A high level visit to Korea related to strategic projects in El Salvador (Embassy of El Salvador in Seoul)
El Salvador has been strengthening its infrastructure and national industry, implementing strategic projects and opening new sectors since 2019. Lopez applauded Salvadoran President Nayib Bukele’s administration in this regard.
El Salvador’s Central Reserve Bank reported gross domestic product growth of 10.3 percent at the end of 2021, positioning it among the top five Latin American nations in terms of economic growth, Lopez said.
Economic performance and openness, national development strategies and the government’s social investments have improved El Salvador’s business environment, the ambassador said. According to the ambassador,these factors have generated new investment opportunities and are attracting Korean companies’ interest in priority infrastructure projects such as: Ports of Acajutla and La Union; La Union repair shipyard; Pacific airport and train; and renewable energy projects.
With implementation of projects that promote a mutually beneficial relationship between El Salvador and South Korea’s private sector, the Salvadoran government will create a regional logistics hub, enhance connectivity, implement new technologies, build smart cities and promote tourism, according to ambassador.
El Salvador and Korea are systematically exploring new opportunities to increase businesses, investments, collaboration and exchanges based on shared values prioritizing the common good, solidarity and mutual understanding after 60 years of diplomatic relations, Lopez said.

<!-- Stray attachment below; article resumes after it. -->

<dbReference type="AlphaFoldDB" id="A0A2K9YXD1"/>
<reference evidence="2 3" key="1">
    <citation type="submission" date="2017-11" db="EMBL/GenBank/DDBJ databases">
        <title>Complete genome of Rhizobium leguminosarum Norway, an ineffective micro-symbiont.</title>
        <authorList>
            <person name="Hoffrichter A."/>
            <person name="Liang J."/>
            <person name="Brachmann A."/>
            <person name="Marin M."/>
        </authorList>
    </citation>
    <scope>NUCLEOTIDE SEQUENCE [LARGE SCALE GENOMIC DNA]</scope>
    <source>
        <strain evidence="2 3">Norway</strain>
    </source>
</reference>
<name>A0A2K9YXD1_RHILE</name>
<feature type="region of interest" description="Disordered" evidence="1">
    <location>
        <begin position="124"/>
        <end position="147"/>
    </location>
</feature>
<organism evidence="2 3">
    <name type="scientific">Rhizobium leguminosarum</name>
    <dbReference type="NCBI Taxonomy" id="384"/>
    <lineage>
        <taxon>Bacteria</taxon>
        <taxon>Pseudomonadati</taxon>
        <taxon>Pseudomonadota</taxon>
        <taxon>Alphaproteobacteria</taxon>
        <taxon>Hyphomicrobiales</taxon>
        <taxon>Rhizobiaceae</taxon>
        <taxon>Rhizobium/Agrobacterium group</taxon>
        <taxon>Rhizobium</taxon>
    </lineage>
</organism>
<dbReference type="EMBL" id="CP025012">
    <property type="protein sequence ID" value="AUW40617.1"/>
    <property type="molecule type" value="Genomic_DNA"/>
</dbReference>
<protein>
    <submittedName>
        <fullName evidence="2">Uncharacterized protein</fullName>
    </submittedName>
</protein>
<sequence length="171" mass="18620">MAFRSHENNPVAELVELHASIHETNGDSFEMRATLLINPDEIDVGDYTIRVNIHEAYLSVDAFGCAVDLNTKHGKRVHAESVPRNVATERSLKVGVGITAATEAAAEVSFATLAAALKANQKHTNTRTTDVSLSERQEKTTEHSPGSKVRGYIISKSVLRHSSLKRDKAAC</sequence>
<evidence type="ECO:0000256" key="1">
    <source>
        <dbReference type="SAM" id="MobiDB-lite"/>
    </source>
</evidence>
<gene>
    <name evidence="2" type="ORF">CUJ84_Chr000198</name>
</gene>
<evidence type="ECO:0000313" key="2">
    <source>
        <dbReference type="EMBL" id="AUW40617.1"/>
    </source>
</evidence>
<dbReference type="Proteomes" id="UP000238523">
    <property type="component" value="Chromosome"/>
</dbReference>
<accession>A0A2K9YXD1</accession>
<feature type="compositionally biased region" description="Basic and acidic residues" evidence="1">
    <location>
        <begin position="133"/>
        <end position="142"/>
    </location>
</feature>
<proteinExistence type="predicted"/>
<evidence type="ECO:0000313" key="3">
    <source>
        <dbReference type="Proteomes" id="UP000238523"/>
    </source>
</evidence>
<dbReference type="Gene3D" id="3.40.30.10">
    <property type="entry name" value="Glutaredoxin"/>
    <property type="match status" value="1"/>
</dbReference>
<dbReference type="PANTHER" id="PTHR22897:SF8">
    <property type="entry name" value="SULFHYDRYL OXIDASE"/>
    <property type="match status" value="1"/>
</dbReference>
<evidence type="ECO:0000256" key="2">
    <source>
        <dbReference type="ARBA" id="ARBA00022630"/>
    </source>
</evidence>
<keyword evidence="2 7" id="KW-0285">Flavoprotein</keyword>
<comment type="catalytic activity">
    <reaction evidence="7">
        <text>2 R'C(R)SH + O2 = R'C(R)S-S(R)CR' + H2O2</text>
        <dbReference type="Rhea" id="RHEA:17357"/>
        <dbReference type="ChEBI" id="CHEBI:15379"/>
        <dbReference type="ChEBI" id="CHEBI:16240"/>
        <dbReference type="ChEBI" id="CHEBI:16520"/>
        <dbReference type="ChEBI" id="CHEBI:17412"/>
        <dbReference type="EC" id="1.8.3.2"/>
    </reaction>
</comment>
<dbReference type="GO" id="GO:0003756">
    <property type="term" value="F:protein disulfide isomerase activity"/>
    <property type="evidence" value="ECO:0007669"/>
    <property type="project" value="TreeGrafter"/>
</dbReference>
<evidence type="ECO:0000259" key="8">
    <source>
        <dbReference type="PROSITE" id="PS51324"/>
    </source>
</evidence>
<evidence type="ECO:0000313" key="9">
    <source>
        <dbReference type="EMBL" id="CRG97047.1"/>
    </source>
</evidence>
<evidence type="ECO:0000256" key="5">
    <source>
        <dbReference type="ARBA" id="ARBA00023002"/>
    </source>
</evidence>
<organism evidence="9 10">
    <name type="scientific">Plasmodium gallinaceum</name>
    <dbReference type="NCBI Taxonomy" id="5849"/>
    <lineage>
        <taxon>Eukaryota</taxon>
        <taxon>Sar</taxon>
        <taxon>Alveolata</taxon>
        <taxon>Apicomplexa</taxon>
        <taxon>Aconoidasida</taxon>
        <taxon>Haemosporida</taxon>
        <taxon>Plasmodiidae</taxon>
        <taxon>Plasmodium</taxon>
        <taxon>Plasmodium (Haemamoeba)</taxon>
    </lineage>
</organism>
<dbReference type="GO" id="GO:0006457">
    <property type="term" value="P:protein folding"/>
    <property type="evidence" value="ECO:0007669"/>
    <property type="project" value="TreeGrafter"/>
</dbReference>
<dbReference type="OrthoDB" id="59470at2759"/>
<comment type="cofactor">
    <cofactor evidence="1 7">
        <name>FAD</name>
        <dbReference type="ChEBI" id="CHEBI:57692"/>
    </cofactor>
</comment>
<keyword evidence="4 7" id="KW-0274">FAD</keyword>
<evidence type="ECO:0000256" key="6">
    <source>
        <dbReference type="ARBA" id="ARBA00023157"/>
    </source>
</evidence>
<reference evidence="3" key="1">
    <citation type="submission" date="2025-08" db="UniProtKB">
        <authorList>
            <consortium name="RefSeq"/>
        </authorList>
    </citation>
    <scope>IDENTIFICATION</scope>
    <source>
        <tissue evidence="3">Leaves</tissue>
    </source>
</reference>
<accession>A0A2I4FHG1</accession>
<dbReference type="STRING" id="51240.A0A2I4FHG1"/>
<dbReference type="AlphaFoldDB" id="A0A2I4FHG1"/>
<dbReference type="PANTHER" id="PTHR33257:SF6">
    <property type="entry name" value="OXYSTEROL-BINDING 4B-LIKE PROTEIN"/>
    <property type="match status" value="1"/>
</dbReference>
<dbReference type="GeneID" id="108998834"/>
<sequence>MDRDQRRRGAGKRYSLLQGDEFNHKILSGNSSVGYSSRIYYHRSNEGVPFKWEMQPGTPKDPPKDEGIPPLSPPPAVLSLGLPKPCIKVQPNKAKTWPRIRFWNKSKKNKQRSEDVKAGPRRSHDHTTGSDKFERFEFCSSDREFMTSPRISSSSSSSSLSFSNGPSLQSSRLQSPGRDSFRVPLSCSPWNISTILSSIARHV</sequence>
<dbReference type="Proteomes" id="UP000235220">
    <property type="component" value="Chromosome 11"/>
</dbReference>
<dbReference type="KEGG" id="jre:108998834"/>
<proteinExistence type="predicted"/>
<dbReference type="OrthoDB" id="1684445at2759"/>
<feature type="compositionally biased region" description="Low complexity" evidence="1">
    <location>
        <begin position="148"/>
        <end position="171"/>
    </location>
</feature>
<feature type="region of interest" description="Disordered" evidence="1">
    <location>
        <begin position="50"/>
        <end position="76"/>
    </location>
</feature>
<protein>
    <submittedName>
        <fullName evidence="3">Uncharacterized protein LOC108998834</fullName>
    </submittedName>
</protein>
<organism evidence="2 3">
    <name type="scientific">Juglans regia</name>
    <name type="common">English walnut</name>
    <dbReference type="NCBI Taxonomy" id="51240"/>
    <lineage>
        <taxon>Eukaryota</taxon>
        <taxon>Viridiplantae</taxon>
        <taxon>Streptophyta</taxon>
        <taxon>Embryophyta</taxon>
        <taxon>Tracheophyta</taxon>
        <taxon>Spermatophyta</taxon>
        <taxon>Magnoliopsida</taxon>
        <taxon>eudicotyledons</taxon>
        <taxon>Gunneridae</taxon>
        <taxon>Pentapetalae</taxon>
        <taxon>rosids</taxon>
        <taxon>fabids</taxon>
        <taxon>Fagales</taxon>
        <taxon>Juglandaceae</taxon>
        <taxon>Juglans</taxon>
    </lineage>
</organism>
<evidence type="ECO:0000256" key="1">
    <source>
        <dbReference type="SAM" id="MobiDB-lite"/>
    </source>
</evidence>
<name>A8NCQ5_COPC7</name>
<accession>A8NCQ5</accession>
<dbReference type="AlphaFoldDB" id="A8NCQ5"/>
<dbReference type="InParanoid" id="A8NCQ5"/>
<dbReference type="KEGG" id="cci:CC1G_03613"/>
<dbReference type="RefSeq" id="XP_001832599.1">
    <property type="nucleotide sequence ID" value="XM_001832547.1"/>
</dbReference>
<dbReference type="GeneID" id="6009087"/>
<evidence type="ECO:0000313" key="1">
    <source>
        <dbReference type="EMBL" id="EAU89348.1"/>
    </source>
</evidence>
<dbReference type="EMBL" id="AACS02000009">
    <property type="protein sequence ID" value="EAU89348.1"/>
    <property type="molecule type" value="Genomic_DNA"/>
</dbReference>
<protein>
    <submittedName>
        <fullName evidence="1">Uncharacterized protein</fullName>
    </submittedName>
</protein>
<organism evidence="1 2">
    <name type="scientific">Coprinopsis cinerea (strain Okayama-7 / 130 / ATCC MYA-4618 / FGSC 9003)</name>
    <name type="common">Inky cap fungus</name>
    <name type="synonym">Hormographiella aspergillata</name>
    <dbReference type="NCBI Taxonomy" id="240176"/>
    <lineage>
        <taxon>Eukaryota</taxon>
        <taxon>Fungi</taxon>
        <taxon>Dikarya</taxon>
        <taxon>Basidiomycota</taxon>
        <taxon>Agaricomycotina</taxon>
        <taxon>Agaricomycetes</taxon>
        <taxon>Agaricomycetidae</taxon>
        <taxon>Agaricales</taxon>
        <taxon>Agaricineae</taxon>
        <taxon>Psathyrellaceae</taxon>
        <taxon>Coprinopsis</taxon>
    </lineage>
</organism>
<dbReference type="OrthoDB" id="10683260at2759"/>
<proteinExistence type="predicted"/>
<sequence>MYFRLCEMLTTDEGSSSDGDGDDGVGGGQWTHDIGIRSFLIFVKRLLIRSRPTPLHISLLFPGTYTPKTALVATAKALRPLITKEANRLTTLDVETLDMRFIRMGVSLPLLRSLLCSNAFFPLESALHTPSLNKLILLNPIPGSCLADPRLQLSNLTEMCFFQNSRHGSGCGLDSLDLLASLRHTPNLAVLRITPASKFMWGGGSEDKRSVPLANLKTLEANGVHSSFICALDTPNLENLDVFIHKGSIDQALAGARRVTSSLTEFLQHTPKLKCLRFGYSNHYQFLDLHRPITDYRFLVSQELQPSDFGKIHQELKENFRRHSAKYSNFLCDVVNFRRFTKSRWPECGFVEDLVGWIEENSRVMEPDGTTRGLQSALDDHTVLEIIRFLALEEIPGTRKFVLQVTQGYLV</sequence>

Lopez outlined areas of mutual interest such as technological innovation, ports, airports and energy infrastructure projects, as well as promoting technical exchanges in terms of urban territorial planning, environmental sustainability and digitalization of public services. Lopez said that El Salvador and South Korea have worked to strengthen national technological and research capacities to guarantee food security; and sustainability of ecosystems and use of natural resources. The two countries have also worked on digital governance and support for micro, small and medium-sized enterprises, as well as for health, education, security and culture.
The ambassador pointed to Korea as a reference point for applied health technology. The two countries have mainstreamed bilateral and multilateral cooperation on health, safety, technology, the environment and sustainable development, he said.
The year 2022 is a milestone for El Salvador to outline the future direction of greater South Korean presence in the country and implement complementary initiatives.
“El Salvador will remain committed to ensuring tangible, sustainable and substantial achievements over the next 60 years of diplomatic relations,” the ambassador said.This interview is a part of The Korea Herald’s interviews commemorating 60th anniversary of the establishment of diplomatic relations between of Korea and 13 Latin American countries with embassies in Seoul. -- Ed